Indian-Americans’ Interest In Lobbying For Indo-Us Ties On The Wane

NEW YORK (TIP): A sharp drop inmembership to the Congressional Caucuson India is sadly indicative of the waninginterest of the Indian-Americancommunity to lobby for closer bilateralties between India and the US.The Congressional Caucus on India andIndian-Americans, which was establishedin 1994 when the ties between the twocountries were still in a nascent phase,had grown to a record 186 members of theUS House of Representatives.For more than a decade theCongressional Caucus was considered tobe a driver of India-US bilateralrelationship, and played a key role in thepassage of the historic civilian nucleardeal.

However, latest figures reveal thisnumber has dropped to about 110Congressmen, which is mainly becausethere has been no fresh drive from theIndian-American community asking theirrepresentatives to join the CongressionalCaucus on India and Indian-Americans.In the last 112th Congress there were 135members. The numbers have mainlydropped either of retirement or defeat ofprevious members.”It is not lack of interest on part oflawmakers. It is the lack of interest on thepart of the Indian-Americans.

Lawmakersneed to be reminded. If asked most of thelawmakers are always willing to obligetheir active constituents,” Ashok Mago, aDallas-based prominent community leader,said.Sampat Shivangi, president of the bipartisanIndian- American Forum forPolitical Education (IAFPE) agreed withthe view as well.”India centric issue like civil US-Indianuclear treaty galvanized the Indian-American community, government ofIndia and Indian Embassy which shot upthe India Congressional Caucus numberaround 185 with united efforts of all thesegroups,” Shivangi said.

“Now there is no burning issue and theenthusiasm has weaned in this process,”he said.In November IAFPE had held aCongressional reception at the Capitol Hillduring which at least three Congressmenannounced their decision to join thecaucus.But in the absence of follow-up fromlocal Indian- American leaders, they areyet to formally join the India Caucus.Shivangi said that there is a need to findother galvanizing issues so that Indian-Americans are motivated to work for thebilateral relationship.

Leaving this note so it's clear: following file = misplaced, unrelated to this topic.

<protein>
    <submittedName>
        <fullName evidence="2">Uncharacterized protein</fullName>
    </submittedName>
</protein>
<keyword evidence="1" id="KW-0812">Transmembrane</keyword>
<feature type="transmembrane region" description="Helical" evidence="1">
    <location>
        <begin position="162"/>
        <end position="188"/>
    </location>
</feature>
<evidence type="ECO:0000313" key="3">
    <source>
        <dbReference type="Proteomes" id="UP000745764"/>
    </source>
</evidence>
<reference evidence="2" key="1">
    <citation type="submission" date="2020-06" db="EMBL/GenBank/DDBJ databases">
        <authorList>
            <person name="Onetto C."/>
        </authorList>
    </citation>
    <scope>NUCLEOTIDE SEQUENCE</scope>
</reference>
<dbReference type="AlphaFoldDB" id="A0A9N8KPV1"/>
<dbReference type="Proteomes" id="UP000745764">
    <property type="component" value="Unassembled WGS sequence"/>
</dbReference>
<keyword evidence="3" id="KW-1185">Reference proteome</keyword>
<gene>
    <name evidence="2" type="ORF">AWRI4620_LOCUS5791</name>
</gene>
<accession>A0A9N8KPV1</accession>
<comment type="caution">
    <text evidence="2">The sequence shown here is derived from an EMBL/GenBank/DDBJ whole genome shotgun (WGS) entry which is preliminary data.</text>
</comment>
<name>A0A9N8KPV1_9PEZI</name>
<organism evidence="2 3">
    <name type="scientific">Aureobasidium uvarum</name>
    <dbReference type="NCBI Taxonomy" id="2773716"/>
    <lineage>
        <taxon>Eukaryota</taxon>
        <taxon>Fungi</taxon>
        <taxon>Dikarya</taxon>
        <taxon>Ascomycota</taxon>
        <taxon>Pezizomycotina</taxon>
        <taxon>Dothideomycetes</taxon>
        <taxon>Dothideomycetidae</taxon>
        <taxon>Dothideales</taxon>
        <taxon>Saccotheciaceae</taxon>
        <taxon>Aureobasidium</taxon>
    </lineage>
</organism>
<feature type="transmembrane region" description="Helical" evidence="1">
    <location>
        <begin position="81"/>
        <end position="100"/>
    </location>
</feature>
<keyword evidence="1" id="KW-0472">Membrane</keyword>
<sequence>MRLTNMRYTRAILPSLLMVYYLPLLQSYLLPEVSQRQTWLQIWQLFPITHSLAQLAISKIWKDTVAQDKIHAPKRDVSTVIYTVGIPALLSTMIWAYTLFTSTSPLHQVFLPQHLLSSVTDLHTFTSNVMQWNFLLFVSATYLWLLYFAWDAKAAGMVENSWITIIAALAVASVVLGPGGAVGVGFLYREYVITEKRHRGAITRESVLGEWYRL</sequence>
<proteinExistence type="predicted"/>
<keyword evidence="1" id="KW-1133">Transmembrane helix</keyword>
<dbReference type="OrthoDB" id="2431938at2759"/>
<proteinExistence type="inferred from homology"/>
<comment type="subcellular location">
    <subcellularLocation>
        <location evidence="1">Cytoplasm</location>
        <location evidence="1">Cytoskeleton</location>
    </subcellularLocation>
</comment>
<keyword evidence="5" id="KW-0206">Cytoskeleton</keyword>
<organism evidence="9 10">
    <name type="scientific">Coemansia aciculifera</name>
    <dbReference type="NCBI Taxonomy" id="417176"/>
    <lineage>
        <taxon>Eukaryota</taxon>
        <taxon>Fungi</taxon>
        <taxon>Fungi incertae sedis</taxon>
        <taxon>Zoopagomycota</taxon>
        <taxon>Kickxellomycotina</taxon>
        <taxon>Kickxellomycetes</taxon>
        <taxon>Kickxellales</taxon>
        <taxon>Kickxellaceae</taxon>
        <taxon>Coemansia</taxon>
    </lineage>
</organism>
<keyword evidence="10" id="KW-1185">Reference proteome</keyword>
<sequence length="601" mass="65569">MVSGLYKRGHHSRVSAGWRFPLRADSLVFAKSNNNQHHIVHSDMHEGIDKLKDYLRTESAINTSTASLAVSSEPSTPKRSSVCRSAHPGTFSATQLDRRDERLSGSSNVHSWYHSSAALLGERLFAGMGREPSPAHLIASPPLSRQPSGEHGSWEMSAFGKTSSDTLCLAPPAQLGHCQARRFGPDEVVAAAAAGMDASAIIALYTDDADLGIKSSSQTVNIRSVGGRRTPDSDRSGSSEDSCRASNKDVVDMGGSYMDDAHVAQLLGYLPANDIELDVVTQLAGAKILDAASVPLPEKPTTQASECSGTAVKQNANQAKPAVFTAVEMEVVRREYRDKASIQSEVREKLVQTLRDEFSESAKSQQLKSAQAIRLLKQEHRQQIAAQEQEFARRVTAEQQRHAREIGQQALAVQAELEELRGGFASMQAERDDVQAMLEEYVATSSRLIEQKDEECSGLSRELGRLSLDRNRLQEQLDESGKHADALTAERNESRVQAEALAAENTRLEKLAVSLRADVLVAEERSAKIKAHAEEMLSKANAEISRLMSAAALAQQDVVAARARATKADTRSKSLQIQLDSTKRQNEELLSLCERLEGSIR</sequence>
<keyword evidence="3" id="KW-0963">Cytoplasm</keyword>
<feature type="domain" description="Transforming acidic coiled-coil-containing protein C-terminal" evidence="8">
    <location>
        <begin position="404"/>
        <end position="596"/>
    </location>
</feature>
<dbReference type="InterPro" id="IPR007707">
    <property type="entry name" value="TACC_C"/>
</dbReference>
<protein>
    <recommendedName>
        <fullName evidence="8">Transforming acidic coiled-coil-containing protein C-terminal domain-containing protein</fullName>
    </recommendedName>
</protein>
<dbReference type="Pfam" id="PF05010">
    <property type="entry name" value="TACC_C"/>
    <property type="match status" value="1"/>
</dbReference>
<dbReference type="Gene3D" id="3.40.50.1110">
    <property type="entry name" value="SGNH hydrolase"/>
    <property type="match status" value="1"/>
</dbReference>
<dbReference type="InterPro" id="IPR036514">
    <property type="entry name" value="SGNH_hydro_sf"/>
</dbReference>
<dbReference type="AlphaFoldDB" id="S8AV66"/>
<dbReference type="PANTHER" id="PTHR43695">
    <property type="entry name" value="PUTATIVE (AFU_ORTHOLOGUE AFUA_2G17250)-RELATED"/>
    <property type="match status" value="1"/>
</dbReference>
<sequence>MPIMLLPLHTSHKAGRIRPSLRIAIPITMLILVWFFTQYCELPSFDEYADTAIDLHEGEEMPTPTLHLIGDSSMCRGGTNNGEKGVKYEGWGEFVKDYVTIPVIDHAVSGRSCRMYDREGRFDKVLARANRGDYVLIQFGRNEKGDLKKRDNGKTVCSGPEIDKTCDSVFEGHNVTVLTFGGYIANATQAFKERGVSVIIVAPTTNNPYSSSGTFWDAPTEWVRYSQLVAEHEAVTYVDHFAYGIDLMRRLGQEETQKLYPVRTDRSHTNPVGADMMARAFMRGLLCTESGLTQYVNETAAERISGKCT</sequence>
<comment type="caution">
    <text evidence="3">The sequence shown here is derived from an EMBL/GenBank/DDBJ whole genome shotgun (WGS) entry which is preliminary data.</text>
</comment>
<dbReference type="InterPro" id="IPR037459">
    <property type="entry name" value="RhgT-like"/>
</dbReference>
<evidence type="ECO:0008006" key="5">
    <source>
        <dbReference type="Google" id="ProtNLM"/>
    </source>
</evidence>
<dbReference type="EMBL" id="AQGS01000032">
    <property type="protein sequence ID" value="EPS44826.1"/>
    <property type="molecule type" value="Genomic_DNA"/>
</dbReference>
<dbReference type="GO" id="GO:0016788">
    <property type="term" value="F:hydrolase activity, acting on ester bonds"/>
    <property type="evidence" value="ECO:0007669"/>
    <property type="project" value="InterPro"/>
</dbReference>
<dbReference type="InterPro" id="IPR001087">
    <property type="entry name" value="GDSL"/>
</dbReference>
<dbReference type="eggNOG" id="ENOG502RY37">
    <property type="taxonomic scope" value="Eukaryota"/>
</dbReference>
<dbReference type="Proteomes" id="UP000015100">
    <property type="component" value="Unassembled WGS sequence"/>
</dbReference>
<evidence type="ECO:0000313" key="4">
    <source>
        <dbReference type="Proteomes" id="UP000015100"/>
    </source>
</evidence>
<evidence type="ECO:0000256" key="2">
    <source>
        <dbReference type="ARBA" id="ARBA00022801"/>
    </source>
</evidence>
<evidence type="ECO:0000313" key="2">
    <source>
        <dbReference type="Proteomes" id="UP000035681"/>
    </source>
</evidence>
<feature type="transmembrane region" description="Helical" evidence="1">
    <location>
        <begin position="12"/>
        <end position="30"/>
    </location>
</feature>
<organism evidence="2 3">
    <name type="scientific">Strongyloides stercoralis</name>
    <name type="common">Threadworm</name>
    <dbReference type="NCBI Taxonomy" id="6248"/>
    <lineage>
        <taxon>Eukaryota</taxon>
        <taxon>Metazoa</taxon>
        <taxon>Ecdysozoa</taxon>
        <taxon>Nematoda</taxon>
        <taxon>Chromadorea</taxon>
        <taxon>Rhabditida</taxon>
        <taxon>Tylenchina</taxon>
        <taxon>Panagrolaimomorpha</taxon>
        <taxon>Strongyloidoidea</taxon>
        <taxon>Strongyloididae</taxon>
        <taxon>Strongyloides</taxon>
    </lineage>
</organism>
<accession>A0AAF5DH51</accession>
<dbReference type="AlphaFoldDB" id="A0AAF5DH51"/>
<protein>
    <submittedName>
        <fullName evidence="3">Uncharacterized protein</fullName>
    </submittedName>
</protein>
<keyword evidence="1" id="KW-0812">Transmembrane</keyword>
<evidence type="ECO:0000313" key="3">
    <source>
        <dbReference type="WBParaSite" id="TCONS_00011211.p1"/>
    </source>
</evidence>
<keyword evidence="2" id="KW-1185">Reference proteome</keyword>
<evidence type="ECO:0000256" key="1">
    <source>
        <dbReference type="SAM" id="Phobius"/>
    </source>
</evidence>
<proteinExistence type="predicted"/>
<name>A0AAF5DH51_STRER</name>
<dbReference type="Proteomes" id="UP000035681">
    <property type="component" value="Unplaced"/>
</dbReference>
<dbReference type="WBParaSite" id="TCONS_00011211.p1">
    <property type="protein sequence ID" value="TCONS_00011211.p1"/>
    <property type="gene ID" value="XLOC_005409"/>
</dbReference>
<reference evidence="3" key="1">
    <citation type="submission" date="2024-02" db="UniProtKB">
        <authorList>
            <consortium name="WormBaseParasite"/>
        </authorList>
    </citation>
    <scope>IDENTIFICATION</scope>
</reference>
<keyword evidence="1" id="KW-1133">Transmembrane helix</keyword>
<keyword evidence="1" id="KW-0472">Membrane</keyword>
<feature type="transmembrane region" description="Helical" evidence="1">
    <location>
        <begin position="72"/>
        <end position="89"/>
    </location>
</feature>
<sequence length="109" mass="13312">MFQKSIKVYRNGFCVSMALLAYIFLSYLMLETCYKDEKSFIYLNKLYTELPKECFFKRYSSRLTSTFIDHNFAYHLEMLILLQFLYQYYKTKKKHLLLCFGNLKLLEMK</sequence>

India’s permanent membership to theUN Security Council could be one, henoted.”This just cause if taken seriouslywould galvanize above said groups to uniteand move forward,” he said.The office of Congressman Joe Crowley,one of the founding members of thecaucus and its current co-chair from theDemocratic Party said that he wasworking on increasing the membership ofthe caucus.”There has been a lot of turnover in thepast few years in Congress (such asretirements), and since there are asignificant number of new members in the113th Congress, Congressman Crowleybelieves this is the perfect time to shareinformation about the caucus with hiscolleagues and encourage them to learnmore about the US-India relationship,”Courtney Gidner, Congressman Crowley’sspokesperson said.

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“He is definitely focused working atgetting a lot more members to join, and isexcited to make it happen,” Gidner said.In the new Congress, Dr Ami Bera, theonly Indian- American lawmaker in thecurrent Congress, and Tulsi Gabbard, theonly Hindu ever elected to the US Congresshave announced their decision to join theCongressional Caucus for India andIndian-Americans.A fresh drive for new membership isexpected to be launched in March, butMago argued it cannot be successful unlessIndian-Americans from across the nationcome out and support it and ask theirrepresentatives to join the caucus.

Refraining from giving reasons for thissharp drop in the caucus membership,Indian Ambassador to the US NirupamaRao listed out the immense contributionthat India caucus has made instrengthening India US bilateralrelationship.”Over the years, the India Caucuses inboth Houses of Congress have beenincreasingly engaged in pushing forward asubstantive agenda of India-USpartnership, taking up specific issues ofcooperation and common interest fromtime to time, and providing strength andsubstance to the relationship between ourtwo countries,” Rao said.

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